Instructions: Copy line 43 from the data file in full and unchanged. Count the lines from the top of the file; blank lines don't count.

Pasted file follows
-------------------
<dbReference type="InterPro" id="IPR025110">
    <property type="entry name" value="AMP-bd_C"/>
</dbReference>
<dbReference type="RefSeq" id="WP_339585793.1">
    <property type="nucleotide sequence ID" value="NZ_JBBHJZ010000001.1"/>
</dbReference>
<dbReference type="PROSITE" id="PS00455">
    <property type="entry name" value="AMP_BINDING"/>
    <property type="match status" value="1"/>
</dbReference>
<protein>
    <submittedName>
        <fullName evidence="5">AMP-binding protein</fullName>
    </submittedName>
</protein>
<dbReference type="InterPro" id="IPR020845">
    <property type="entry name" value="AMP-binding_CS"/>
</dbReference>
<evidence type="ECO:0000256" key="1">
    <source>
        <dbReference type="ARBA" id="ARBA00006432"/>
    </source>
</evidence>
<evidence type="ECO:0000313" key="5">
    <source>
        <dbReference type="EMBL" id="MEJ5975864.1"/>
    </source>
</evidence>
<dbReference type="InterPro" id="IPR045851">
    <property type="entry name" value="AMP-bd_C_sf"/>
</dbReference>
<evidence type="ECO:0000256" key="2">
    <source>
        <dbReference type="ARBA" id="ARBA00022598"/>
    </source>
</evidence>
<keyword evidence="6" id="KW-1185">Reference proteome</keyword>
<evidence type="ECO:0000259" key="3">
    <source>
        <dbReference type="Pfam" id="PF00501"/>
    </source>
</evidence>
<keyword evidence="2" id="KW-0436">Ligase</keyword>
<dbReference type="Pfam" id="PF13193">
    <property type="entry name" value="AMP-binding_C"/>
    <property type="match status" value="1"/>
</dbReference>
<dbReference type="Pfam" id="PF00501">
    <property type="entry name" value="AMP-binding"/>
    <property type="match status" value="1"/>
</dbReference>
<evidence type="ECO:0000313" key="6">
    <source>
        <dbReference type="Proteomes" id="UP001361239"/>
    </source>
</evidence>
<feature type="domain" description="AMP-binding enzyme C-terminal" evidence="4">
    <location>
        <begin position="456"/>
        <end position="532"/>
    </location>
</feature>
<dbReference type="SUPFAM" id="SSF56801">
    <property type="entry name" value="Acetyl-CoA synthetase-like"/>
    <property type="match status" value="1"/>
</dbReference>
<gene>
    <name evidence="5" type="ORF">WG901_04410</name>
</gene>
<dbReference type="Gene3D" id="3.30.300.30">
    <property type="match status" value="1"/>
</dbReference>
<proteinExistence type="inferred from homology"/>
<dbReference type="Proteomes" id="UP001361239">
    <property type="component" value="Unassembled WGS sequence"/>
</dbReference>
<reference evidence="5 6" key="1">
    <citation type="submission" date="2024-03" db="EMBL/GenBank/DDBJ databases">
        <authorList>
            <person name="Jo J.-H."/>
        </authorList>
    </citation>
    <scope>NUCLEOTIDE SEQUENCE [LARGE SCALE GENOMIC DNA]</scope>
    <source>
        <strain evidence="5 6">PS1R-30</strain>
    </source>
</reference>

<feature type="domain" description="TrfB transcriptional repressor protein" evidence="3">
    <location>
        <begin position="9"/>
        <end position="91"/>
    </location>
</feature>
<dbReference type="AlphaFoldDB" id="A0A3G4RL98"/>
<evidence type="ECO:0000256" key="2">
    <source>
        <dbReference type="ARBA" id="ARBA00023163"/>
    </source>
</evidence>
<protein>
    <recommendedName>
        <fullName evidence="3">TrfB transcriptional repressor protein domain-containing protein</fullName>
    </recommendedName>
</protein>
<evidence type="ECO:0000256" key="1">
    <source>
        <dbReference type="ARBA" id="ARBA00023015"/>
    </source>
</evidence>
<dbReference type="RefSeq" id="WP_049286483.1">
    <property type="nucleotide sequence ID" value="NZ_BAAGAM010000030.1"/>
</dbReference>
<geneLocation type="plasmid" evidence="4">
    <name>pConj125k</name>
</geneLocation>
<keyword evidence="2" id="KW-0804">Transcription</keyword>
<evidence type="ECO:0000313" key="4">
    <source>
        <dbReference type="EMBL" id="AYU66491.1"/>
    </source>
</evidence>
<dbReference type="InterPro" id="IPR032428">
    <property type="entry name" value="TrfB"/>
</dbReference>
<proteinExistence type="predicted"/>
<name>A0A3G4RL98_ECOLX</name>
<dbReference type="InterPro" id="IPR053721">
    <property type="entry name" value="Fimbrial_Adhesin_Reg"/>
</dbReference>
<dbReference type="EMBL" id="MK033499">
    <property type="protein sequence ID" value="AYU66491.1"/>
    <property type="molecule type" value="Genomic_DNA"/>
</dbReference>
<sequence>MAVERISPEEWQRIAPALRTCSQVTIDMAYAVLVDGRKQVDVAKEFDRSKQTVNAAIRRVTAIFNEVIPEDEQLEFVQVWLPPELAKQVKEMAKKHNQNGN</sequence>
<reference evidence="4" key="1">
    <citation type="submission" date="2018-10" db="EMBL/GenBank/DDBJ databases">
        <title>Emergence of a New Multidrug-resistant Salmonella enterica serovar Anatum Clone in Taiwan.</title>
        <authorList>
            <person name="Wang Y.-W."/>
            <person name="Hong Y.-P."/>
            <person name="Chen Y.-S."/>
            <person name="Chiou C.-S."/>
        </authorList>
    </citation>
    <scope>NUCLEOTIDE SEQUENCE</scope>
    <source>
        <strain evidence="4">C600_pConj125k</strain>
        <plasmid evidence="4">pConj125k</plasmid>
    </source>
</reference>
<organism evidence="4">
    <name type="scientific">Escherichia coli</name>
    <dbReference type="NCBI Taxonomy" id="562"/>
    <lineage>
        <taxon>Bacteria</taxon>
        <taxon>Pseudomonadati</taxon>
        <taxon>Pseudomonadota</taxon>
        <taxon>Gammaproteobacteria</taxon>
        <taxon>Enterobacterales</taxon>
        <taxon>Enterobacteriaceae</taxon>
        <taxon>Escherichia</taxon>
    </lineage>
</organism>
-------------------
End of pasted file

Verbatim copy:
<keyword evidence="2" id="KW-0436">Ligase</keyword>